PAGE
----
Creating the Perfect Patio Oasis


How fortunate we are to live in a place where outdoor living is a possibility nearly year-round. As we head into the summer, it’s time to take stock or your outdoor living spaces, noting what could be improved. Invest in your outdoor living spaces, is almost like adding an addition to your home because, with the right furniture, accents and landscaping, you can considerably increase the square footage of your living space.

The following tips will help you create the perfect patio and outdoor oasis.

Add one of your fantasy hardscape features.

In a culture that can’t get enough of the HGTV home improvement shows, it can feel like every dream remodel or landscaping plan should be able to happen overnight. In the real world, it doesn’t work like that. Time and budget are always a consideration. Rather than having an all-or-nothing approach, have the vision and foresight to see that one change at a time will lead to your dreamscape within a handful of years.

This year, make it a point to add one of your dream landscape features. If you can’t afford a built-in fireplace or fire pit, create a cozy seating area around an attractive chiminea. If you aren’t able to create the large pond and babbling brook, use a wine barrel or huge ceramic pot, a small water pump, and a faux-creek bed with river stones. One feature at a time is a smart approach to the outdoor environment you want.

Create an outdoor lighting design.

Your flood lights and porch lights are not enough to create a patio or outdoor oasis. Just as your interior lighting plan utilizes a variety of light sources, so should your exterior lighting plan. Safety is the first priority, so make sure that walkways, pathways, stairways and unexpected obstructions are illuminated. Then add dimmable lights, hanging lanterns, landscape lighting and/or twinkle lights for ambiance.

Invest in high-quality furniture.

Yes, high-quality outdoor furniture can be a significant investment, but it is so worth it if you and your family plan on spending any amount of time outside. Many companies offer 0% financing options, which can help you get the furniture you want with minimal payments over the course of the next year. It’s the difference between creating a temporary resting spot or a bona-fide outdoor living room, dining room, etc., where you can comfortably hang out for hours.

Focus on native perennials.

One of the great things about being outside is enjoying the flora and fauna. The more flora you plant, the more fauna will visit. I always recommend meeting with a landscape expert or visiting a local nursery and taking notes. This will help you plan a landscape that provides year-round interest, rather than one that blooms all at once and then goes barren for the rest of the year.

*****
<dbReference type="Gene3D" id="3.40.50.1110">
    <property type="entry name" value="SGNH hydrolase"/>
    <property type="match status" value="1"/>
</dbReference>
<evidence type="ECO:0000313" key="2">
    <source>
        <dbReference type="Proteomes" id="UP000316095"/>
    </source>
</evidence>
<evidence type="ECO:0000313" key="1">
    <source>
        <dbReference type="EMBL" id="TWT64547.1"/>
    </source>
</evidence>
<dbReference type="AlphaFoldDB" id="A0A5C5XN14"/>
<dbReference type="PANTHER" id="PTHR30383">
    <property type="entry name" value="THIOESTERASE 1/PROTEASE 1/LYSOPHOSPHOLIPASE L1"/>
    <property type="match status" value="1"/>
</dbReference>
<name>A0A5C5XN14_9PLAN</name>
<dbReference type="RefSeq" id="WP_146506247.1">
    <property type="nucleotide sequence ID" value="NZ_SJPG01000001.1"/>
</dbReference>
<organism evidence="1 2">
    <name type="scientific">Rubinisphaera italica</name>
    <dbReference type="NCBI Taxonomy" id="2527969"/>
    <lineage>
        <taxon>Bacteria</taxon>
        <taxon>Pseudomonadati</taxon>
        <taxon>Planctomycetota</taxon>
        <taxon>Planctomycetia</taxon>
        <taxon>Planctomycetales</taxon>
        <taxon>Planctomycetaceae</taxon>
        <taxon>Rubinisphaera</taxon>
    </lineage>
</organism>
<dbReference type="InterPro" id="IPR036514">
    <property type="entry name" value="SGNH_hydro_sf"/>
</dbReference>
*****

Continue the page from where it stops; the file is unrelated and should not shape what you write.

The best landscape is one that uses native plants, which are adapted to the climate and require less water and maintenance than their non-native counterparts. By making the majority of your landscaping perennial, you won’t have to invest a lot of time or money planting new annuals every year. You can save your annual planting for the few flowers you want to have in your containers, hanging baskets and the borders of your plant beds. Another bonus of native plants, they are the most attractive food sources for pollinators, butterflies and birds.


10 Common Decorating Mistakes That Will Haunt You

10-common-decorating-mistakes-that-will-haunt-youWe can provide all the lessons, tips and tricks in the book, but sometimes the examples of what not to do speak more clearly. There are common decorating mistakes that we see repeatedly in our line of work. Learning to avoid them in the first place will help you create timeless designs that enjoy more time in between interior design re-dos and remodels.

10 Mistakes You Don’t Want to Make

  1. Overdoing it. This applies to virtually every aspect of interior design: color, patterns, furnishings, accents etc. There is a naturally pleasing effect created when these elements are in balance. When you overdo it, the eyes are confused, your room can feel cramped or overwhelming and it will be impossible to settle on a single focal point, theme or motif.
  2. Adding something that doesn’t quite fit. If it doesn’t quite fit, leave it out. That extra inch of couch that extends beyond the entrance space, the ottoman that leaves nary a foot between the and the adjacent wall, the television that’s too big for the old entertainment center, all of those have to go. We’re sorry – but those little “you hardly notice them,” rationales don’t work. We notice them, and so does everyone else.